WASHINGTON – Executives from the biggest U.S. banks met with Treasury officials Friday to discuss how debt auctions will be handled if Congress fails to raise the borrowing limit before Tuesday’s deadline.
Treasury met with representatives from 20 large banks that serve as primary dealers for the sale of Treasury securities and took questions amid growing concern that the borrowing limit will not be raised in time to avoid a default on the debt.
In a statement, Treasury provided no details of how the government will decide which bills to pay should the borrowing limit not be raised. The statement said the meeting was to prepare for an upcoming quarterly debt auction.
White House spokesman Jay Carney said the administration did not plan to provide the public with details Friday on how the government will prioritize payments. Administration officials had said Thursday that they would discuss the government’s contingency plans in the next few days. Carney said the administration still planned to lay out its contingency plans, but it would wait until closer to next Tuesday’s deadline.
Treasury makes 80 million payments a month.
Story continues below
While Treasury will not have the ability after Aug. 2 to borrow new debt, it would still be able to refinance debt that is maturing as long as the operation did not increase the total debt supply. Treasury has to borrow on average $125 billion in new debt each month and refinance $500 billion in maturing debt.
Private economists believe the government would pay bond holders first. If the Treasury missed a bond payment, the country would likely default on its debt. That could rattle markets and increase borrowing costs on most consumer and business loans, many of which are linked to the rates on Treasurys.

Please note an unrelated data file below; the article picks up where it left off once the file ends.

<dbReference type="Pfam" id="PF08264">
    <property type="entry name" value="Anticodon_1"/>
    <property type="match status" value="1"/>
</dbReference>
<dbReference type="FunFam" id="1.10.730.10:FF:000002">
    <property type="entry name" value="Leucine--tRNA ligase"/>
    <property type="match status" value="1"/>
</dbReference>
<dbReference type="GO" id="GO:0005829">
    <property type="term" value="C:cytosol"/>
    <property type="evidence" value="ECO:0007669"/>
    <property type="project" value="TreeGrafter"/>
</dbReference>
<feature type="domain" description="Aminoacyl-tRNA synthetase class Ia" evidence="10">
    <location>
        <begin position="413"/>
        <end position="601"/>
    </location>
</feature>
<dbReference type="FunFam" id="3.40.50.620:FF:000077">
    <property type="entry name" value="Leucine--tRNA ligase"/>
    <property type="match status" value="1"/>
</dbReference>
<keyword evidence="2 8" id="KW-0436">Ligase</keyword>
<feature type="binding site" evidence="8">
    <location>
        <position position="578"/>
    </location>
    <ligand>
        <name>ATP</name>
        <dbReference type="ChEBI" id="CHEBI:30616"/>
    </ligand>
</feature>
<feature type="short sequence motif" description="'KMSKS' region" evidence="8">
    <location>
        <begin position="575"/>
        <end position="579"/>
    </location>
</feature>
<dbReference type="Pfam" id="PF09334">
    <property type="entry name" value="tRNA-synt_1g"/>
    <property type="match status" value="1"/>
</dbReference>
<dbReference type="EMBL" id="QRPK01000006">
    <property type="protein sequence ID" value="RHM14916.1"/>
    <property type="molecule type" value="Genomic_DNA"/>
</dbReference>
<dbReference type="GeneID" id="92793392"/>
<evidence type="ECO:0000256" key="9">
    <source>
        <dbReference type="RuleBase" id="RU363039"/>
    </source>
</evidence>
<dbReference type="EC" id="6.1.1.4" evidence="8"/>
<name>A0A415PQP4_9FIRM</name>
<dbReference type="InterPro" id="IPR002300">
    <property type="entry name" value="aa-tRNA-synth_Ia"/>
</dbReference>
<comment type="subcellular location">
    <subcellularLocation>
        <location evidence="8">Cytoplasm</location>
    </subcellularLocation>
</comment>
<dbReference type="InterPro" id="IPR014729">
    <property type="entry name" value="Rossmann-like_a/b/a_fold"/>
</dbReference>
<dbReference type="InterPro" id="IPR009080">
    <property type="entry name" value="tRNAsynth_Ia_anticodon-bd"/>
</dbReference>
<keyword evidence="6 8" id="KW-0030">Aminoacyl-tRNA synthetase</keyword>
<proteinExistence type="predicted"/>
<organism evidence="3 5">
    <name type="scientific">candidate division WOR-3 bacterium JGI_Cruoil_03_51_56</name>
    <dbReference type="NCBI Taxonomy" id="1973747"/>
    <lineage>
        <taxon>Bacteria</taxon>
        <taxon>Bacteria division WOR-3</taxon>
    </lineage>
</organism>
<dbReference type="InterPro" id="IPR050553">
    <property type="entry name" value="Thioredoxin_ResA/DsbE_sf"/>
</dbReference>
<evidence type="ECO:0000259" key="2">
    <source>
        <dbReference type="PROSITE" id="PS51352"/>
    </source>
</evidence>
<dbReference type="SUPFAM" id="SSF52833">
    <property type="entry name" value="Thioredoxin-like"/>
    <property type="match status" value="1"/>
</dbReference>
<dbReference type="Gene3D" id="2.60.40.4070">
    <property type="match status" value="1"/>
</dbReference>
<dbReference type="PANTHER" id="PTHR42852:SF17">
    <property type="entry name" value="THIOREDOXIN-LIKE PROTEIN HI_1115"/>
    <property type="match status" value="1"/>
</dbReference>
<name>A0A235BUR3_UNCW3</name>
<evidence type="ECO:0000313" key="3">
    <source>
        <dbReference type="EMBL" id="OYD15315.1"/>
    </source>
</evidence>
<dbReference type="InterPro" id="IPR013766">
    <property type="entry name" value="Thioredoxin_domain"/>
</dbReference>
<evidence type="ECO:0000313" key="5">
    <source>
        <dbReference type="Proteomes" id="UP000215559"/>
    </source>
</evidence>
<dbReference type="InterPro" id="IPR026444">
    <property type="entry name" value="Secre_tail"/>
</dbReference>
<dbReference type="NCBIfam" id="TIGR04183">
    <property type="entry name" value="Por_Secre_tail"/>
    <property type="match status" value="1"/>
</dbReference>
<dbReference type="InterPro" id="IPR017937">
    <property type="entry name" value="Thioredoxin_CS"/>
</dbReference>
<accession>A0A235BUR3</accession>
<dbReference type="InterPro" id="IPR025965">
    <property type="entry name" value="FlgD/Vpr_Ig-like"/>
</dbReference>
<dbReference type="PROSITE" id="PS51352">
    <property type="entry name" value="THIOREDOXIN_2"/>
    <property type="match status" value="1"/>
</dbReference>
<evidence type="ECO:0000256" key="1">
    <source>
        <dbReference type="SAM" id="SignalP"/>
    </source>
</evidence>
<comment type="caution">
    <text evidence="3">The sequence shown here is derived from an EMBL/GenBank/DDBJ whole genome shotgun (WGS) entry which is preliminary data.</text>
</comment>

Some economists say the government will have enough cash on hand to meet interest payments and some other payments until as late as Aug. 15.
Officials of the bond-trading divisions of JPMorgan, Goldman Sachs, Citigroup and the other big banks attended the meeting at the New York Federal Reserve Bank.
Treasury would normally meet with half of the 20 dealers before a quarterly auction. However, given the heighted concerns surrounding the debt stalemate, Treasury decided to expand the discussions to include all 20 banks.
Treasury said in its statement that the general consensus among the banks participating in the discussion was that Congress “should act as quickly as possible to raise the debt ceiling for as long a period as possible to lift the cloud of uncertainty from the economy.”
The Obama administration wants Congress to increase the borrowing limit to last beyond the November 2012 elections. Republicans in the House want a smaller initial increase, and second increases tied to more spending cuts that would take place next year before the election.